Microsoft showed off its next version of the Windows operating system that powers most of the world's computers, highlighting the new touch interface powering the Windows 8 Consumer Preview.
Microsoft will soon take the wraps off the biggest update to its operating system in 16 years.
The Windows software giant unveiled a new blog and Twitter feed for its upcoming Windows 8 operating system Monday -- a first tantalizing look at the development of its next-generation flagship product, the software that powers most of the computers on the planet.
While the first post on the blog reveals few details, it did tease a September developer conference where the company promised to provide more details Windows 8 -- the most significant overhaul to the popular operating system since Windows 95, said Steven Sinofsky, president of the Windows division.
“Windows 8 reimagines Windows for a new generation of computing devices,” Sinofsky wrote in Monday's blog post. “Today more than two out of three PCs are mobile. Screen sizes range from under 10 inches to wall-sized screens and multiple HD screens. Storage has jumped from megabytes to terabytes and has moved up to the cloud."
Given this radical shift, Microsoft understands the need to maintain an open dialogue, Sinofsky said. Those changes also merit a major overhaul to the software powering many of those computers and gadgets.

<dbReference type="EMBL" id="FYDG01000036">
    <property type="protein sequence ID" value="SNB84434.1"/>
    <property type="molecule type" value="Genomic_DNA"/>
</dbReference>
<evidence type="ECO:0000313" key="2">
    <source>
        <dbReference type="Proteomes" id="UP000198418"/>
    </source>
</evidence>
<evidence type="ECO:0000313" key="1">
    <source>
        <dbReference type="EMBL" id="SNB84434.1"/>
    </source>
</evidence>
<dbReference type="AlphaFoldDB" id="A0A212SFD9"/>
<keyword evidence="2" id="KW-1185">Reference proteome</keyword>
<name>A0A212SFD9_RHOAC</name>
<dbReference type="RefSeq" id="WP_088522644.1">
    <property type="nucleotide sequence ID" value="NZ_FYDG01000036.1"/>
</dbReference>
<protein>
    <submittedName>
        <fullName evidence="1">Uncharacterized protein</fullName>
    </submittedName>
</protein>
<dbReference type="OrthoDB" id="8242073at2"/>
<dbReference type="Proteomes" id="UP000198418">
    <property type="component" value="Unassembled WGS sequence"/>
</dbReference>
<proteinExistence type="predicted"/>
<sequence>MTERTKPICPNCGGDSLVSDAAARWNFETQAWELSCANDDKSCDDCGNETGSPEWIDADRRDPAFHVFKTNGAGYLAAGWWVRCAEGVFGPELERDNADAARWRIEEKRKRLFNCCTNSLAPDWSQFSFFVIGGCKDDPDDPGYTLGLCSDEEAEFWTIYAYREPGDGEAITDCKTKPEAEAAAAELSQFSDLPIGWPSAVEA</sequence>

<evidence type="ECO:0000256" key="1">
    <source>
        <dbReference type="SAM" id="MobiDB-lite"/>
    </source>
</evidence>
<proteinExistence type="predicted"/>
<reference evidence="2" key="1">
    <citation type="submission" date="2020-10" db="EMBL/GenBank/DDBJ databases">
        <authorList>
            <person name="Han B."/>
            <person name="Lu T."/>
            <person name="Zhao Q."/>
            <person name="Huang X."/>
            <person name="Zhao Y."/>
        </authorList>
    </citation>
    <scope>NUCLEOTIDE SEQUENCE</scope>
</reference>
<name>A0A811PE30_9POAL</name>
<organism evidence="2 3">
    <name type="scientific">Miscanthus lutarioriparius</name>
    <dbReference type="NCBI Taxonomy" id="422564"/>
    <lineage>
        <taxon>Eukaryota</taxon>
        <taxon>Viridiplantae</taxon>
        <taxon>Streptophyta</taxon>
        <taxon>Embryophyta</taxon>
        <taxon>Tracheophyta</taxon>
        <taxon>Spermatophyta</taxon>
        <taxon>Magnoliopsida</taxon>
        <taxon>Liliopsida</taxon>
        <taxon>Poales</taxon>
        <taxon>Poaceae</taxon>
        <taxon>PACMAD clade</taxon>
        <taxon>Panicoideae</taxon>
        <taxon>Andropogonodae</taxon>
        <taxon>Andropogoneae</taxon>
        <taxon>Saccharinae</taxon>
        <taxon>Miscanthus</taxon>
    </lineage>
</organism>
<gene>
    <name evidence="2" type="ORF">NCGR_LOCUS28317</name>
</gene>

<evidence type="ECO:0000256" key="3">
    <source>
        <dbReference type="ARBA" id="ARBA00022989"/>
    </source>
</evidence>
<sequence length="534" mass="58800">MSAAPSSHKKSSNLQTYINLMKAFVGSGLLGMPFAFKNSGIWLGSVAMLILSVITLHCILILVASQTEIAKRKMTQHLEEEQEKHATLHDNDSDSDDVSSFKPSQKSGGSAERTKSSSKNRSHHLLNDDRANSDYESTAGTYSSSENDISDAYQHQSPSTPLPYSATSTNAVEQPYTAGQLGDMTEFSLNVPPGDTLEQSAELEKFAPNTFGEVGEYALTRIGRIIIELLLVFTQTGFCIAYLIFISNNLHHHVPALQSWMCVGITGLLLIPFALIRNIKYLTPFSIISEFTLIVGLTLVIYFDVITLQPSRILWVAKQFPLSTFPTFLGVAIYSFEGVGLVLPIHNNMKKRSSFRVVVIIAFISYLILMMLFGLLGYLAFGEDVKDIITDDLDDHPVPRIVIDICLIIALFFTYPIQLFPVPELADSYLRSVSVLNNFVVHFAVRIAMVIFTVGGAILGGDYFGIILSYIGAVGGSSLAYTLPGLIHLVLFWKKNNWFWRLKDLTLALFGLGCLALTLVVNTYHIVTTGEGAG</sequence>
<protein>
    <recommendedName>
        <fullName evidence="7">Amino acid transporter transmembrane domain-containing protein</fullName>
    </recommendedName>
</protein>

"These changes in the landscape motivate the most significant changes to Windows, from the chips to the experience,” he said.
Microsoft previewed its new flagship product in June when it showed of Windows 8’s new tablet-friendly interface -- but the company has yet to announce a ship date or state when it will release a preview version.
“We’ve heard people express frustration over how little we’ve communicated so far about Windows 8,” Sinofsky said. “We’ve certainly learned lessons over the years about the perils of talking about features before we have a solid understanding of our ability to execute.”
Sinofsky wants the blog to be a “behind the scenes” look at the evolution of Windows 8 that will help empower developers during this process.
“We intend to continue our dialog around performance and fundamental engineering of Windows,” he continued. “The feedback on these topics and the desire to talk about them in depth was clear during the development of Windows 7.”
The next big milestone in the Windows 8 development calendar is the company’s BUILD developer conference in September, where the company plans to give further insight on development tools and the capabilities of the new operating system.
BUILD runs from September 13 to 16 in California, and many analysts predict Microsoft will distribute preview copies of the under-development operating system to attendees.